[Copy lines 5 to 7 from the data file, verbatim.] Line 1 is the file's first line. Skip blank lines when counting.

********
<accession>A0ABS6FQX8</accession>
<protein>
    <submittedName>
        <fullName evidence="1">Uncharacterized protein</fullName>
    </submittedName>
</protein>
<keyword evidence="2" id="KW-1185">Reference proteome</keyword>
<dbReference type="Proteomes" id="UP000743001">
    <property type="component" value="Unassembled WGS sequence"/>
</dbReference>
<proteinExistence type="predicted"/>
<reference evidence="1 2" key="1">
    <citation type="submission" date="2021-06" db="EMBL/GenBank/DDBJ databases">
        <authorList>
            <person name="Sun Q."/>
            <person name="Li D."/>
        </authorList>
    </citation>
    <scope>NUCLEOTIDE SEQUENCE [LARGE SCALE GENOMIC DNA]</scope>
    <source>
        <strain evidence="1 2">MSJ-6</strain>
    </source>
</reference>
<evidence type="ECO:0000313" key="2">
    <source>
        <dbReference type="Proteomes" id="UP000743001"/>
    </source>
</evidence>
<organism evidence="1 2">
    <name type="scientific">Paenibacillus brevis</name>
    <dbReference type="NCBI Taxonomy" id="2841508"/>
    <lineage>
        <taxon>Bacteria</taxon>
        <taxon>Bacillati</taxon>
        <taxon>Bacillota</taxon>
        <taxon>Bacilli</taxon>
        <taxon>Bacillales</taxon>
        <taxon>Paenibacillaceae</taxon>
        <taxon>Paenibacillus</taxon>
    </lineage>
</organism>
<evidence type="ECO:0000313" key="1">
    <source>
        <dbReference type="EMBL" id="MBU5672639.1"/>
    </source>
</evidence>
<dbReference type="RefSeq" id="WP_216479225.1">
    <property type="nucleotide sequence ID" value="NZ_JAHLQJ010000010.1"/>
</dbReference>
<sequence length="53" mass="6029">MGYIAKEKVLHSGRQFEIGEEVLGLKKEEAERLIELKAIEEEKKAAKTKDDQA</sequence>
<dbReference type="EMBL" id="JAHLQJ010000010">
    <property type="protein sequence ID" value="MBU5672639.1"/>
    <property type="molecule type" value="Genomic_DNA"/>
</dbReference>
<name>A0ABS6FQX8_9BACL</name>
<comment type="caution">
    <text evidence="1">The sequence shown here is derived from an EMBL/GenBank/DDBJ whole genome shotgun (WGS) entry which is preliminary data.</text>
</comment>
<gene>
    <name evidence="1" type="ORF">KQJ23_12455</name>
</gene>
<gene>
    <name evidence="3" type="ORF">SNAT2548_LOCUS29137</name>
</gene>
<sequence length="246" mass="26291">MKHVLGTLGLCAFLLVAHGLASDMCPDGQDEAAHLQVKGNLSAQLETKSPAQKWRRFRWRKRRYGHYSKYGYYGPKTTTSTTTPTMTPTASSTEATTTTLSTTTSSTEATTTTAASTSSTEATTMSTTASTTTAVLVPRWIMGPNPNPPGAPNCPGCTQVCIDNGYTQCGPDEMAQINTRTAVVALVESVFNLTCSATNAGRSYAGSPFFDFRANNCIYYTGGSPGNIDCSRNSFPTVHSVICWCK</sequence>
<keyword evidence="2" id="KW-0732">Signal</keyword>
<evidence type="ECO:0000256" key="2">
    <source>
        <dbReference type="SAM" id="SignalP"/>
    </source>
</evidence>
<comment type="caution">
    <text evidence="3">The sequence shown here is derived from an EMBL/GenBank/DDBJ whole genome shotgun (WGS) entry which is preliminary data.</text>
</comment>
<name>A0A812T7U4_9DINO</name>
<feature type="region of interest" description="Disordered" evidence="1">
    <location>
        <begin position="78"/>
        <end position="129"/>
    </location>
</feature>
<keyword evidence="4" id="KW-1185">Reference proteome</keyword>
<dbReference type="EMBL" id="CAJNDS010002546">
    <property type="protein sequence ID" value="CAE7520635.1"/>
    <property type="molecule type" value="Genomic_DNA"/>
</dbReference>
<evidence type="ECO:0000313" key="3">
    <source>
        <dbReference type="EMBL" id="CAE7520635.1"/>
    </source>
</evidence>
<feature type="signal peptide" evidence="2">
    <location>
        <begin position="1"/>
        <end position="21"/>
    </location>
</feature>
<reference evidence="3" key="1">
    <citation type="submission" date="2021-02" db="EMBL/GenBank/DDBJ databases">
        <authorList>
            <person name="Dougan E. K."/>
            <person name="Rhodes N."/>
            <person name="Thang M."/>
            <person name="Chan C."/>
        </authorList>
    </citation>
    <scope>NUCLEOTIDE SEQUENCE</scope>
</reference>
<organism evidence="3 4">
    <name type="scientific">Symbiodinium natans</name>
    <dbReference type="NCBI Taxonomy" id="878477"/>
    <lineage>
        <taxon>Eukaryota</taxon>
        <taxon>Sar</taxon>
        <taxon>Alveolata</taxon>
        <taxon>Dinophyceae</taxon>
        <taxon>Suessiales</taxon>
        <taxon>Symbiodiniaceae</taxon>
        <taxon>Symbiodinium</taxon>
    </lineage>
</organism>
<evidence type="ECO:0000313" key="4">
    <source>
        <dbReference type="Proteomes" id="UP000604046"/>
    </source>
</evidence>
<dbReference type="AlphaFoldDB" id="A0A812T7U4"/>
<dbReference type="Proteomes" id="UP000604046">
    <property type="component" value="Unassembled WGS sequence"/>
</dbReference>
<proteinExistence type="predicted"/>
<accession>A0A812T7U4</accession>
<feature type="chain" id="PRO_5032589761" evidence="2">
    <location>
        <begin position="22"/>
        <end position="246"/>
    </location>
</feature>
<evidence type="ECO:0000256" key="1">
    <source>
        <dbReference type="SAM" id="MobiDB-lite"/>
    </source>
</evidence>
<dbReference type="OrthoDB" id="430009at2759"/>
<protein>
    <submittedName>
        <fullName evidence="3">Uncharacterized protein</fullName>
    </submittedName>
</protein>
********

    </submittedName>
</protein>
<keyword evidence="2" id="KW-1185">Reference proteome</keyword>